Provenance

    Jean Puy, Paris (possibly a gift from the artist).
    Galerie Jacques Blot, Paris.
    Marlborough Gallery, London (1961).
    Gifford and Joann Phillips, Los Angeles (by 1962).
    Phyllis Hattis Fine Arts, New York (acquired 24 Febraury 1998).
    Acquired from the above by the late owner.


    Pre-Lot Text

    PROPERTY FROM THE COLLECTION OF CARAL GIMBEL LEBWORTH


    Literature

    G. Diehl, Henri Matisse, Paris, 1954, p. 4.
    P. Schneider and M. Carrà, Tout l'oeuvre peint de Matisse: 1904-1928, Paris, 1982, p. 86, no. 20 (illustrated).
    P. Schneider, Matisse, London, 1984, pp. 116, 192 and 457 (n. 63).
    J. Flam, Matisse: The Man and His Art 1869-1918, Ithaca and London, 1986, p. 94 (illustrated in color, p. 96).
    H. Spurling, The Unknown Matisse, A Life of Henri Matisse: The Early Years, 1869-1908, New York, 1998, p. 245.


    Exhibited

    Paris, Galerie Bernheim-Jeune et Cie., Exposition Henri Matisse, February 1910, no. 15 or 16.
    Los Angeles, Dickinson Art Center, University of California, Gifford and Joann Phillips Collection, November-December 1962, p. 25, no. 62 (illustrated; dated 1901).
    Pasadena Art Museum, A View of the Century, November-December 1964, no. 6.
    UCLA Art Galleries; The Art Institute of Chicago and Boston, The Museum of Fine Arts, Henri Matisse Retrospective, January-June 1966, p. 183, no. 13 (illustrated in color, p. 40; dated 1901).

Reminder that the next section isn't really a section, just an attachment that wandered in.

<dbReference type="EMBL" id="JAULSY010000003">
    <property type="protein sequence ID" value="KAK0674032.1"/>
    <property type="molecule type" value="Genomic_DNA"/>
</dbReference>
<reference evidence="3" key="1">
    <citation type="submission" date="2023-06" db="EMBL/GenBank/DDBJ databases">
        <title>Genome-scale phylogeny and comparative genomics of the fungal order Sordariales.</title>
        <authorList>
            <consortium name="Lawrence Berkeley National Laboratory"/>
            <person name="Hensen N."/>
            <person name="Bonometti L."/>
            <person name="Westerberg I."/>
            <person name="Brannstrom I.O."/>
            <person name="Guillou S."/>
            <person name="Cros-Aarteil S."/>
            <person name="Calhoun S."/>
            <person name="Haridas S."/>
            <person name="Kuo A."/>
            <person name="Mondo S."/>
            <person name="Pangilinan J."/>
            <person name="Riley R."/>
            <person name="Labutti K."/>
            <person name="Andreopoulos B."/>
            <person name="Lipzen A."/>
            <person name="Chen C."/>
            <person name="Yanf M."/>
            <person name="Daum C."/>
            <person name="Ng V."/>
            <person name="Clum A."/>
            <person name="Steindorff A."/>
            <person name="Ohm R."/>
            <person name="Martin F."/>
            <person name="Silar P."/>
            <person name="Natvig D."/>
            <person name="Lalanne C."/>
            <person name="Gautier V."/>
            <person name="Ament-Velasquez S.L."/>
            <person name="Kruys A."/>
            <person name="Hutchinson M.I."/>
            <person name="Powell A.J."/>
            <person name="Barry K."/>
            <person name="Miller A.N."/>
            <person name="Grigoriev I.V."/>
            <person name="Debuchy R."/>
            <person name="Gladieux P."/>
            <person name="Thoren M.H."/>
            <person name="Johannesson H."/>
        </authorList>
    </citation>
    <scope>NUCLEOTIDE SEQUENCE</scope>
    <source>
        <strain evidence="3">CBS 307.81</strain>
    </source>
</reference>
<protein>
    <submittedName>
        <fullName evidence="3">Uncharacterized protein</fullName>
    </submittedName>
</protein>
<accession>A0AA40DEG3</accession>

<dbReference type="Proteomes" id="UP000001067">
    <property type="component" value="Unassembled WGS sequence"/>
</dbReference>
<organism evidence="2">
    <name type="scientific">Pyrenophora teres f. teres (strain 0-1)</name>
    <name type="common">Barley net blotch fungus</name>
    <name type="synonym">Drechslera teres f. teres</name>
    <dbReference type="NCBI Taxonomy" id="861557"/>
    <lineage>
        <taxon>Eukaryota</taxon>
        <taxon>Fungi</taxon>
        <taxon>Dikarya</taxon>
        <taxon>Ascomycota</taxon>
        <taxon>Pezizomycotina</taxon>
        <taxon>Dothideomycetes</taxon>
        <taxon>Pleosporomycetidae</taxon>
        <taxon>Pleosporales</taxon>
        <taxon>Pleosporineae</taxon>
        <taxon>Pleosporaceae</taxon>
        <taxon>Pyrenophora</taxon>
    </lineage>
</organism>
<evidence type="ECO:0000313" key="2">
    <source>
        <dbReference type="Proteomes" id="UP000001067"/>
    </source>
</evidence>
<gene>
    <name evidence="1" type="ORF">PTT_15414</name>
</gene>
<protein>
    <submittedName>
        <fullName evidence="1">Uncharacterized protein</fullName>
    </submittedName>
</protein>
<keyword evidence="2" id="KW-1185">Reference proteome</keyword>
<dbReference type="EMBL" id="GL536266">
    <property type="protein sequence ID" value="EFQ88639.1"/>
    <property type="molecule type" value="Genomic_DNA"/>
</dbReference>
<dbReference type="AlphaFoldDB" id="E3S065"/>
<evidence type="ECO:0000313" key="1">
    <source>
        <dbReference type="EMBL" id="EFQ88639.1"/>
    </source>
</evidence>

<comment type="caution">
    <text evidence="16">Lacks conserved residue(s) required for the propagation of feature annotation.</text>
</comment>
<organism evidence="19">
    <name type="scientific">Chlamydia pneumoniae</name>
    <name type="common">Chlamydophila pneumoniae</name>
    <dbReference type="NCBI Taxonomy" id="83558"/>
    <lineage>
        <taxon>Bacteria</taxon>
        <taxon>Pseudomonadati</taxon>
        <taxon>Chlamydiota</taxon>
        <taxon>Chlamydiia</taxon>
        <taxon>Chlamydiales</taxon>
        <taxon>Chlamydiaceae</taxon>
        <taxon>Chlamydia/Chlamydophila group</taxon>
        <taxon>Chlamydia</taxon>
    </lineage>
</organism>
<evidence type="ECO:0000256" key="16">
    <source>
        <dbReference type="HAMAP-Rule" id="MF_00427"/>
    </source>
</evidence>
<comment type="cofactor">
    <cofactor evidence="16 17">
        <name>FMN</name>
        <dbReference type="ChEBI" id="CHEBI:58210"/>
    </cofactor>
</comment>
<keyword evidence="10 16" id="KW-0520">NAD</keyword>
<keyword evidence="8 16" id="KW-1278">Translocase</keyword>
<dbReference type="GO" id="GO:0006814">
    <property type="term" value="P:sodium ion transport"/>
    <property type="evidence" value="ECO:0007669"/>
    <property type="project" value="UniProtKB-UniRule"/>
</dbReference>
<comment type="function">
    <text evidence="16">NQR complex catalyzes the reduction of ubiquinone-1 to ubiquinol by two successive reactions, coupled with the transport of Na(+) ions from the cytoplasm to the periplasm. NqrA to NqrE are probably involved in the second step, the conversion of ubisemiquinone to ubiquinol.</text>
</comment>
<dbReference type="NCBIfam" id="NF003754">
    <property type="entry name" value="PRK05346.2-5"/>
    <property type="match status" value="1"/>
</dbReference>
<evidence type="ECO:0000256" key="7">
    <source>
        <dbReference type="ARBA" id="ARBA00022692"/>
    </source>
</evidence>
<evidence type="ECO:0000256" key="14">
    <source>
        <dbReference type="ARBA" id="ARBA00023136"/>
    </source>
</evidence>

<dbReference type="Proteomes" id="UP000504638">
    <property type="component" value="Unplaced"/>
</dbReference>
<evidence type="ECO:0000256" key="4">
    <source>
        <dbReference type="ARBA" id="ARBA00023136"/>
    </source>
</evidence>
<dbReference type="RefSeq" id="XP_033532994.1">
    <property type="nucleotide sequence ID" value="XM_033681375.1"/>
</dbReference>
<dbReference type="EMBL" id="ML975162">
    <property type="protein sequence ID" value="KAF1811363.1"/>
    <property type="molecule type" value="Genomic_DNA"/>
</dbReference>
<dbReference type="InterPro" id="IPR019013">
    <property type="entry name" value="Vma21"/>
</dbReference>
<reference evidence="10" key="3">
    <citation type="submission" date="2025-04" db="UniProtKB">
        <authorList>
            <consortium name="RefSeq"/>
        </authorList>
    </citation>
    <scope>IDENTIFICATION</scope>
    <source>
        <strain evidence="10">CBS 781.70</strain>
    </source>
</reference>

New York, Museum of Modern Art, Henri Matisse: Sixty-four Paintings, July-September 1966, p. 23, no. 5 (illustrated; dated 1901).
    London, Hayward Gallery, Matisse 1869-1954, 1968, p. 161, no. 20 (illustrated, p. 71; dated 1901).
    Paris, Grand Palais, Henri Matisse: Exposition du Centenaire, April-September 1970, p. 68, no. 53 (illustrated, p. 139; dated 1903).
    Pasadena Art Museum, 1973 (on long-term loan).
    New York, Museum of Modern Art; San Francisco Museum of Modern Art and Fort Worth, The Kimbell Art Museum, The "Wild Beasts": Fauvism and its Affinities, March-October 1976 (dated 1903).
    Stockholm, Moderna Museet, Henri Matisse, March 1984-June 1985, no. 6.
    New York, Museum of Modern Art, Henri Matisse: A Retrospective, September 1992-January 1993, p. 118, no. 36 (illustrated in color).
    Dusseldorf, K20 Kunstsammlung Nordrhein-Westfalen and Basel, Fondation Beyeler, Henri Matisse: Figure, Color, Space, October 2005-July 2006, p. 366, no. 12 (illustrated in color, p. 103; dated 1902-1903).